• The Economy

Labour Market

• Demand for and supply of labour influence wage and salary fixation. A low wage
may be fixed when the supply of labour exceeds the demand for it. A higher wage
will have to be paid when demand exceeds supply, as in the case of skilled labour.
High remuneration to skilled labour is necessary to attract and retain them. But
exploitation of unskilled labour, like, for instance, paying niggardly wages
because it is available in plenty, in unjustified. The Minimum Wages Act, 1948, is
precisely meant to prevent this kind of exploitation. The Going rate system
involves fixing wage/salary rates in tune with what is paid by different units of an
industry in a locality. Going rates are generally paid in the initial stages of plant
operators. Productivity of labour also influences wage fixation. Productivity can
arise due to increased effort of the worker, or as a result of the factors beyond the
control of the management, and the like. From advance technology and more
efficient method of production Productivity has only a subordinate role in wage
fixation. The argument that productivity would increase if it is linked to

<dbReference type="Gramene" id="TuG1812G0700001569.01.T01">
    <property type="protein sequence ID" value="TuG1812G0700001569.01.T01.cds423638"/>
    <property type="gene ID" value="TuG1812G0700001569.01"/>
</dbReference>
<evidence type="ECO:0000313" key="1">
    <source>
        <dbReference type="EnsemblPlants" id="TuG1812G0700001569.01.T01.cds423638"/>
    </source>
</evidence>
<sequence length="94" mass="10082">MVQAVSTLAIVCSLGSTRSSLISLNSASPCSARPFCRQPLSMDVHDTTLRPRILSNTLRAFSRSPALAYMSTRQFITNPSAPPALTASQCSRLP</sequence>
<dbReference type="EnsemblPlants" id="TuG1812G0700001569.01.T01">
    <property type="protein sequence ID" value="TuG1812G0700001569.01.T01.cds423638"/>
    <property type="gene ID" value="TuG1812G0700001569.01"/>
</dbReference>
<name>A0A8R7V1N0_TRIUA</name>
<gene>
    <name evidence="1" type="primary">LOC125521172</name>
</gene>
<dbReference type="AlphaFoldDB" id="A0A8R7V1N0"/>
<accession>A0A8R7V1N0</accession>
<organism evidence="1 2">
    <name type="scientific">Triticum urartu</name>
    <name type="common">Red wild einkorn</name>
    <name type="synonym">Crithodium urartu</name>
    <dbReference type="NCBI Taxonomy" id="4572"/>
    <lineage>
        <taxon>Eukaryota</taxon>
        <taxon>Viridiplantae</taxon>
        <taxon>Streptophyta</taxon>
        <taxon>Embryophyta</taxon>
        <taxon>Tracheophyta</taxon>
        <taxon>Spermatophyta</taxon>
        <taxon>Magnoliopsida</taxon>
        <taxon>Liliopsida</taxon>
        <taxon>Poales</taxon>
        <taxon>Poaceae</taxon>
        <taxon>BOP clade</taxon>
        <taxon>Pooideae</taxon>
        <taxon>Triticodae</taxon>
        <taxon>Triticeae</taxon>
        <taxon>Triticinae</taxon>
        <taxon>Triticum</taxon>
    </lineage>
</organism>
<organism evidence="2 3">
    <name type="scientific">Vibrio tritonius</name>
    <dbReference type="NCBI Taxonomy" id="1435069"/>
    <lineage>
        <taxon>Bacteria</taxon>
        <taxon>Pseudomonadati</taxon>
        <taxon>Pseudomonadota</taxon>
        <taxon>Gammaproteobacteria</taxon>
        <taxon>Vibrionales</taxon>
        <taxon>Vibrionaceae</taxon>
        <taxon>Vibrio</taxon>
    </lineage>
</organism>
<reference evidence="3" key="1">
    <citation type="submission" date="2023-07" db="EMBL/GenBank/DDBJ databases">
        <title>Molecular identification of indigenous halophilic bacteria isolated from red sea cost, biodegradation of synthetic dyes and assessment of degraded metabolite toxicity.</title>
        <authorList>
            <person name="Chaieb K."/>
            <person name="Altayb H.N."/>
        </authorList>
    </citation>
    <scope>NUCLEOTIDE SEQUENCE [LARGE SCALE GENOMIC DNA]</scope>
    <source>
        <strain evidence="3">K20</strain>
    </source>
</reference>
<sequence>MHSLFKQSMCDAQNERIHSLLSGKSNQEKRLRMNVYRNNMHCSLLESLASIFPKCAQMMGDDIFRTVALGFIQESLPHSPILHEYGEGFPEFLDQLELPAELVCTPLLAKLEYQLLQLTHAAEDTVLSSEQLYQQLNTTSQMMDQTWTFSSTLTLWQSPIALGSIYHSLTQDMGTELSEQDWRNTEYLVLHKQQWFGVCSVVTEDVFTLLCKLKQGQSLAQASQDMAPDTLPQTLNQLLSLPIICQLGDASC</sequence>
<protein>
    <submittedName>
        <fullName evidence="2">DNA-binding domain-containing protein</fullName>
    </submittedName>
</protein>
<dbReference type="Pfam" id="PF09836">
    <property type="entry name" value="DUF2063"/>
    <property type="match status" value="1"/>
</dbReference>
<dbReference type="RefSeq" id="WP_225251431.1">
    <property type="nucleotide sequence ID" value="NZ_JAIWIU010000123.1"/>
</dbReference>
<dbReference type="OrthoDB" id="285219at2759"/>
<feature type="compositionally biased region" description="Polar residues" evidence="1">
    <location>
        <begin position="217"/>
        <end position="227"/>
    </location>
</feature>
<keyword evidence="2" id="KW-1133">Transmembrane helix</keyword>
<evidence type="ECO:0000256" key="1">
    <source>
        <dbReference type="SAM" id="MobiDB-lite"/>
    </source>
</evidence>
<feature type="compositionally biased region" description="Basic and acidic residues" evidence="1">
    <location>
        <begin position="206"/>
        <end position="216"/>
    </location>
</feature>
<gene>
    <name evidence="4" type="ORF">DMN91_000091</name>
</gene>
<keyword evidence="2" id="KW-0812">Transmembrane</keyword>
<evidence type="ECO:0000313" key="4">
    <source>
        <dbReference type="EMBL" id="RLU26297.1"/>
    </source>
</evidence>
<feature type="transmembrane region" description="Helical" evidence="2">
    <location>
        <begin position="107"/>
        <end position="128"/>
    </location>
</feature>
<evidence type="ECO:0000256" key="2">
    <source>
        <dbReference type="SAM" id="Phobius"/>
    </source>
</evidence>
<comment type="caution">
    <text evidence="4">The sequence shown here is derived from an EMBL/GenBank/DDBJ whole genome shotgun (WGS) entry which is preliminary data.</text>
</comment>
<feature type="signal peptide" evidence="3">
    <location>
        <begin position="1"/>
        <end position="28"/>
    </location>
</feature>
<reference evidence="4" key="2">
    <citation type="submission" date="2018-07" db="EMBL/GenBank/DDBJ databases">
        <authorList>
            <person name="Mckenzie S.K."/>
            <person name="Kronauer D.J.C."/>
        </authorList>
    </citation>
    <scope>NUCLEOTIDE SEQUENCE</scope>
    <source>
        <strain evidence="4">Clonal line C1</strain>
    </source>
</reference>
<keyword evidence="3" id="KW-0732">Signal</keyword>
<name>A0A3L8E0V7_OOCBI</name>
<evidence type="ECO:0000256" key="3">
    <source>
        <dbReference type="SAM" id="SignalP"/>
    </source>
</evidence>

remuneration is hardly acceptable.

Cost of Living

A rise in the cost of living is sought to be compensated by payment of dearness

allowance, basic pay to remain undisturbed. Many companies include an escalatory
clause in their wage agreement in terms of which dearness allowance increases or
decreases depending upon the movement of consumer price index (CPI)

Labour Unions

The presence or absence of labour organizations often determines the quantum of

wages paid to employees. Employers of non-unionized factories enjoy the freedom to
fix wages and salaries as they please because of large unemployment. An individual
non-unionised company may be willing to pay more to its employees if only to
discourage them from forming union, but will buckle under the combine pressure
from the other non-unionised organizations. The employees of strongly unionized
companies too, have no freedom in wage and, salary fixation. They are forced to yield
to pressure of labour representatives in determining and revising pay scales.

Labour Laws

We have plethora of laws at the central as well as at the state levels. Some of the laws
which have bearing on employee remuneration are :

The Payment of Wages Act 1936: for certain classes of persons employed in the
industry. Protection against irregularity in payment of wages in a particular form and at
regular intervals

The Minimum Wages Act, 1948: enabled central and state Government to fix minimum
rates of wages payable to employees

The Payment of Bonus Act 1965: provides payment of a specified rate of bonus to
employees in certain establishments.

Equal Remuneration Act, 1976: provides payment of equal remuneration to men and
women workers for same or similar work.

The Payment of Gratuity Act 1972: provides payments of gratuity to employees after
they attain superannuation.